Bad Proposal: Either the signal requires a human-like history of development, or couldn’t be produced by current (human) technology.

8. Inevitability

How likely is it that any given alien civilization would someday produce this type of signal?

Good Proposal: All alien civilizations should be able to produce this signal if they become advanced enough.

Bad Proposal: Only a few alien civilizations would likely be able to produce this signal.

9. Information

What would we learn?

Good Proposal: The signal would tell us a lot of information about the aliens, beyond just their existence.

Bad Proposal: The signal would only alert us to the existence of the alien civilization.

Dr. Sheikh’s research focuses on identifying radio signals from extraterrestrial civilizations, as they score well on this list of questions! They’re easy to perform, relatively cheap, nonnatural, producible with current (human) technology, and should contain information beyond the mere existence of an alien civilization. Radio signals are also pretty easy to detect. Because they’re such good candidates, much of the current research in the Breakthrough Listen project has involved radio waves.


Example 2: Noisy, Noisy Data

Say you want to send a signal to your friend who’s located on the moon. Your signal is a wave, which we can mathematically describe as

f( t ) = 10 sin( 2t ) (Fig. 2a).

In a perfect world, your friend would receive the exact, clean signal that you sent. However, when your friend measures the signal and plots it, they find that they received some noisy points instead (plotted in 2b). Oh no! Your signal has been affected by the bane of scientists everywhere: noise!

In a perfect world signals would be received exactly and clearly. However, noise often obscures signals and makes it difficult to interpret the original message.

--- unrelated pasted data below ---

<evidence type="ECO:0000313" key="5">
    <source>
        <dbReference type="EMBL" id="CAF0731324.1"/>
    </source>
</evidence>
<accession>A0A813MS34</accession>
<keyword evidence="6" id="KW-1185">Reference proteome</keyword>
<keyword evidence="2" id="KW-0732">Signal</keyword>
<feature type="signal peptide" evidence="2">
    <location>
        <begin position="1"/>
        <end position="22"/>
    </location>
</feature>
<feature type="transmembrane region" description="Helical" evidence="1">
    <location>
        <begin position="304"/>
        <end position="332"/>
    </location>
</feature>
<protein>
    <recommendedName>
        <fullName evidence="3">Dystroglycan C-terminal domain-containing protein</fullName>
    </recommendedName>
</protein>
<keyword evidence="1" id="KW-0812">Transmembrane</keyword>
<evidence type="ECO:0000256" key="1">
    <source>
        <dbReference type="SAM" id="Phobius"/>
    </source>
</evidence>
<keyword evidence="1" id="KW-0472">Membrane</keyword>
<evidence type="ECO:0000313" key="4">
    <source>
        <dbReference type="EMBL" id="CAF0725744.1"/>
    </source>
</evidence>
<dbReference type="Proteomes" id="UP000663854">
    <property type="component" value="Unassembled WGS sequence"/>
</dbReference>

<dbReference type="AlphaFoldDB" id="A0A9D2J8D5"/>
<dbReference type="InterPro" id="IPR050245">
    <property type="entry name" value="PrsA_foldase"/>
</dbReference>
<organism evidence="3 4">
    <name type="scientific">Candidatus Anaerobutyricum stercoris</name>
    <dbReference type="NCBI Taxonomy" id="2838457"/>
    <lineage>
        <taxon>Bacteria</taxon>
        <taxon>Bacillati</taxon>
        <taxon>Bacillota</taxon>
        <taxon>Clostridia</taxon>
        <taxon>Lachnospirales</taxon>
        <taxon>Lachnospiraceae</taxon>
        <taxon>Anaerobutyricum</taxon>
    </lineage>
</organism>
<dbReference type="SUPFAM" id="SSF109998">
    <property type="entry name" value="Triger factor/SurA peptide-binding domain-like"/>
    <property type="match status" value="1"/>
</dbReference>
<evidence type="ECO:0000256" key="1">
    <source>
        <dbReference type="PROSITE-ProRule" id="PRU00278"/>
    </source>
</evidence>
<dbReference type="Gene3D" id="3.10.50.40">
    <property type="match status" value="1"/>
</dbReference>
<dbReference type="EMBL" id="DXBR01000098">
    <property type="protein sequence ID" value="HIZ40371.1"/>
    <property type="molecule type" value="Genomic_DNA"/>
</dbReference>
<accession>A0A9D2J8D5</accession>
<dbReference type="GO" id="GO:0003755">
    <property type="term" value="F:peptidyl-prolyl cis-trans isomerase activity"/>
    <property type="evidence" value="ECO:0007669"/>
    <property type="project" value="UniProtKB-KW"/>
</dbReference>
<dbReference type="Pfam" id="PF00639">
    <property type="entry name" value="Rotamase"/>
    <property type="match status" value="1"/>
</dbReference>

“Noise” in data refers to random variations in the predicted. Noise could come from other signals interfering with yours, your detector not being perfect, etc. But not to worry! Scientists have spent decades figuring out how to extract signals from noisy data.

One way is a method of “moving averages” (MA), which smooths out our data and removes noise. This method works by assuming that noise should be random, so it will “average” out. Using our noisy data, we define a new dataset such that, if our original dataset had values

{a, b, c, d, e..., n},

then our new data set will have

{(a+b+...+n)/n, (b+c+...+m)/n, ...}

So that the numerator of each term has exactly n number of terms. If n=2, then

{(a+b)/2, (b+c)/2, (c+d)/2, ...}.

Using the observed data (Fig. 2b.), your friend applies the moving average formula for different values of n (see Fig. 3). By increasing the value of n, the original signal can be almost perfectly recovered, even if we did not know what the signal was supposed to look like (Figure 4). Wow!